Research from Northumbria University, Newcastle, has shown the important role specific types of exercise can play in the management of bone loss, fatigue and muscle dysfunction for those with Crohn’s disease.
Crohn's disease is a type of inflammatory bowel disease which is estimated to affect about one in every 650 people in the UK. It causes inflammation of parts of the digestive system, which can lead to abdominal pain, severe diarrhoea, fatigue, weight loss and malnutrition.
People with Crohn’s are also more at risk of developing thinner and weaker bones – osteoporosis – due to factors such as inflammation of the gut, low levels of calcium and vitamin D, taking steroids or removal of parts of the small bowel. Reduced muscle strength in comparison to the general population is also common.
Having thinner or weaker bones can lead to them fracturing more easily. Likewise, muscle dysfunction can cause physical disability and contributes to fatigue which is a common symptom.
Until now, scientific evidence of the effects of exercise on people with Crohn’s disease has been sparse - studies have focused on modes of exercise which have proven to be less effective in improving bone health, such as walking, cycling or yoga.
In this latest research, published in the medical journal Alimentary Pharmacology & Therapeutics online today, scientists investigated the effects of an impact and resistance training programme on people with Crohn’s. They found that these types of exercise led to meaningful improvements in participants’ bone and muscle health, therefore decreasing their risk of sustaining a fracture.
Led by Dr Garry Tew, Associate Professor of Exercise and Health Sciences and Katherine Jones, PhD student from the Department of Sport, Exercise & Rehabilitation at Northumbria, the research is a collaboration with clinical colleagues from Newcastle Hospitals NHS Foundation Trust.
Impact and resistance training on trial
Previous research in the general population has shown that exercise training comprising a combination of impact activities, such as jumping, and high-intensity resistance training can have beneficial effects on bone mass and strength. Meanwhile resistance training has also been shown to improve muscle mass and function.
Working with consultant gastroenterologists Dr Ally Speight and Dr Nick Thompson from the Department of Gastroenterology at Newcastle Hospitals, the research team evaluated whether this type of exercise training could reduce the future risk of osteoporotic fractures and disability in adults with Crohn's disease.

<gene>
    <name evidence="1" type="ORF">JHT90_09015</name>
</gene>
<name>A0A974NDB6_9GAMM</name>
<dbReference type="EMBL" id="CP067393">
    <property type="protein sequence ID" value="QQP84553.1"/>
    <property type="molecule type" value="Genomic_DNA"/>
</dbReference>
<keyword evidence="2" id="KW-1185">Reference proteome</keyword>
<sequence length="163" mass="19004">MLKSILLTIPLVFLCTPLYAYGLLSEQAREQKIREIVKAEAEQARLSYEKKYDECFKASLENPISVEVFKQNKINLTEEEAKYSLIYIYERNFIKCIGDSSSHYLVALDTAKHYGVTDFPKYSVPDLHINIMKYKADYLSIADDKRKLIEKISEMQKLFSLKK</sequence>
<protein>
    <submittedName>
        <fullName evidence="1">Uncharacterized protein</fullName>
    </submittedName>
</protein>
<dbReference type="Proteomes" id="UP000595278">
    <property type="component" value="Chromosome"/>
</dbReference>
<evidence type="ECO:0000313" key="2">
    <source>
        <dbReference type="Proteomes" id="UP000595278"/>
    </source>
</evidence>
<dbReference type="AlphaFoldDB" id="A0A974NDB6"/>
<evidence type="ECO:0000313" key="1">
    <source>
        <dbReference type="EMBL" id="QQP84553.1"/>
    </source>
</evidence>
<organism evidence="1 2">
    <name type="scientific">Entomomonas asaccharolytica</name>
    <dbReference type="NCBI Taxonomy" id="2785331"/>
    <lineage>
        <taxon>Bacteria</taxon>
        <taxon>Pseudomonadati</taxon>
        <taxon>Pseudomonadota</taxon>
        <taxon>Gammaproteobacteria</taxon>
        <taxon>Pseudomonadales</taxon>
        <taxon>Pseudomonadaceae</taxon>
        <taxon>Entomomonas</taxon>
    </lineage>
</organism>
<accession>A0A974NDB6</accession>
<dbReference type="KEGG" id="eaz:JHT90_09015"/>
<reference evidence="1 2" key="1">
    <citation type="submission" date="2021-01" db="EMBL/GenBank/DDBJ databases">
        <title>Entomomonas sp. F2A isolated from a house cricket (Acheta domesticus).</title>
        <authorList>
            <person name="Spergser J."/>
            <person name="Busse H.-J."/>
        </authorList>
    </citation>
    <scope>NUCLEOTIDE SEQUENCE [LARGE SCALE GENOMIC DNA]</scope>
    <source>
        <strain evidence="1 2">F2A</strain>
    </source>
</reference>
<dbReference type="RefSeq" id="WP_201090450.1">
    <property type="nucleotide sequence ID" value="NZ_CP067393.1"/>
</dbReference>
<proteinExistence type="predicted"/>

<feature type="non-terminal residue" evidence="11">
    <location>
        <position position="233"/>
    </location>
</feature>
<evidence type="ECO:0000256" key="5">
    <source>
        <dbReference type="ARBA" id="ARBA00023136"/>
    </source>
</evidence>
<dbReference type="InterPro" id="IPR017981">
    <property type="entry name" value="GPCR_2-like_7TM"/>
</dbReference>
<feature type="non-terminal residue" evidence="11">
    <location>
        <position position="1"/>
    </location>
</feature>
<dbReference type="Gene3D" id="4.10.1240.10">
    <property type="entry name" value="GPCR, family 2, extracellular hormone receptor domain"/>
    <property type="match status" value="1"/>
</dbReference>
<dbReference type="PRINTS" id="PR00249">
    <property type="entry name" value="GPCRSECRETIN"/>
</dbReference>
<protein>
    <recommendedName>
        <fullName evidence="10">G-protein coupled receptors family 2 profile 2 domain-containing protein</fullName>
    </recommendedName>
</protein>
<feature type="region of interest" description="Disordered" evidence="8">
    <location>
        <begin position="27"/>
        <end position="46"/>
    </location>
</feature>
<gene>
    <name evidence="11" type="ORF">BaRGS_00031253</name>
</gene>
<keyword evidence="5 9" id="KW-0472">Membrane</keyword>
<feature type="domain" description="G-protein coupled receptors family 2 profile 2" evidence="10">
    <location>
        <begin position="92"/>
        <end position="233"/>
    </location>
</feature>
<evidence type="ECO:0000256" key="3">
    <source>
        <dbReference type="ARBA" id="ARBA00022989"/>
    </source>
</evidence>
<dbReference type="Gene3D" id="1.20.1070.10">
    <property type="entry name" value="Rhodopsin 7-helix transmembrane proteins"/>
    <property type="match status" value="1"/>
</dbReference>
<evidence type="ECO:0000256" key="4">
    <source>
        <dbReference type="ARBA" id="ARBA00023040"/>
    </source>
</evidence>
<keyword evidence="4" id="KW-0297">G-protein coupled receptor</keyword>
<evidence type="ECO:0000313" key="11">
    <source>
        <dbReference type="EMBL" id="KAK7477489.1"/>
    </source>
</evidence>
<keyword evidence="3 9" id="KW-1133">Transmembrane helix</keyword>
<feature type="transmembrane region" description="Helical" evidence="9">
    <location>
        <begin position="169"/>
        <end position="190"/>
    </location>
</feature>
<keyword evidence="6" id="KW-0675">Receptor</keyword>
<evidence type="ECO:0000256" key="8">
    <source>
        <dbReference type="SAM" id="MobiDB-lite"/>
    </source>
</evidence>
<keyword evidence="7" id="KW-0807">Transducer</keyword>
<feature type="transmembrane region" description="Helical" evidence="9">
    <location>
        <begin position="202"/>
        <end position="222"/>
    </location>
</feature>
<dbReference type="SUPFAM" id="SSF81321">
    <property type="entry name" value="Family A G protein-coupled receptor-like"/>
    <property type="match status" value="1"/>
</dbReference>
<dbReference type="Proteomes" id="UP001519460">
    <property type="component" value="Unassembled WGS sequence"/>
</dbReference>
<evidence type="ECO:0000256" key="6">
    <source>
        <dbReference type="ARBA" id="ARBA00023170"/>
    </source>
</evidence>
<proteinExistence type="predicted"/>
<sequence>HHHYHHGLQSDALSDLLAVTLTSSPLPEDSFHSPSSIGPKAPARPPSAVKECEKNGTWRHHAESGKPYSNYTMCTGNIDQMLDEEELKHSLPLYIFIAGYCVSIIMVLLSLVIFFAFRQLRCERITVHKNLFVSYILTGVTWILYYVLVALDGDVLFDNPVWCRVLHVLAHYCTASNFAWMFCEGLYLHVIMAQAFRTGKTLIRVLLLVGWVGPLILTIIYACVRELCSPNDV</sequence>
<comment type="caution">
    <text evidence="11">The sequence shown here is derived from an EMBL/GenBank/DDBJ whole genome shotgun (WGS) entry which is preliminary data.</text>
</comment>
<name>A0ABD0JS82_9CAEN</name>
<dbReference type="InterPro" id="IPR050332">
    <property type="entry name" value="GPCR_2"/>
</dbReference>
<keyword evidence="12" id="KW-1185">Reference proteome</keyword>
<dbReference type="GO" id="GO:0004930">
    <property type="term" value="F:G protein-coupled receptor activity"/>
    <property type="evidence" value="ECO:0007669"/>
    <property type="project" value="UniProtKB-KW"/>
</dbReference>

In this novel study, 47 patients with Crohn’s disease with an average age of 49 took part in a six-month impact and resistance training programme. Participants were encouraged to complete three, 60-minute exercise sessions on non-consecutive days each week for 26 consecutive weeks.
Each session involved a combination of impact exercises, such as rope skipping, broad jumps and squat jumps, and high-effort resistance exercises including lunges, press-ups and bicep curls using TheraBand® elastic bands.
After six months, results demonstrated that the exercise programme had produced meaningful improvements in a range of bone and muscle health outcomes. On average, patients bone mineral density improved by 3.8% and 2.3% at the lumbar spine and femoral neck, respectively.
Such improvements are significant: recent research efforts indicated that a 2% improvement in lumbar spine or femoral neck bone mineral density was associated with a 28% reduction in vertebral fracture risk, and a 15-22% reduction in hip fracture risk.
Dr Garry Tew says: “Clinical guidelines on the management of inflammatory bowel disease state that weight-bearing and resistive exercises should be promoted to help prevent bone loss. However, specific exercise prescriptions are currently not provided and the recommendation is based largely on research in the general population.
“This study provides novel and important data on the feasibility and efficacy of a specific bone-loading and muscle-strengthening exercise programme in adults with Crohn's disease. This may help guide clinical practice so that patients can be provided with a specific exercise prescription that is supported by research evidence” he added.
Dr Nick Thompson said: “Muscle weakness and bone thinning are important consequences of Crohn’s disease and can seriously impact on a patient’s quality of life through fatigue and increased risk of a fracture. These exercise programmes look to empower patients to help improve muscle and bone strength.”
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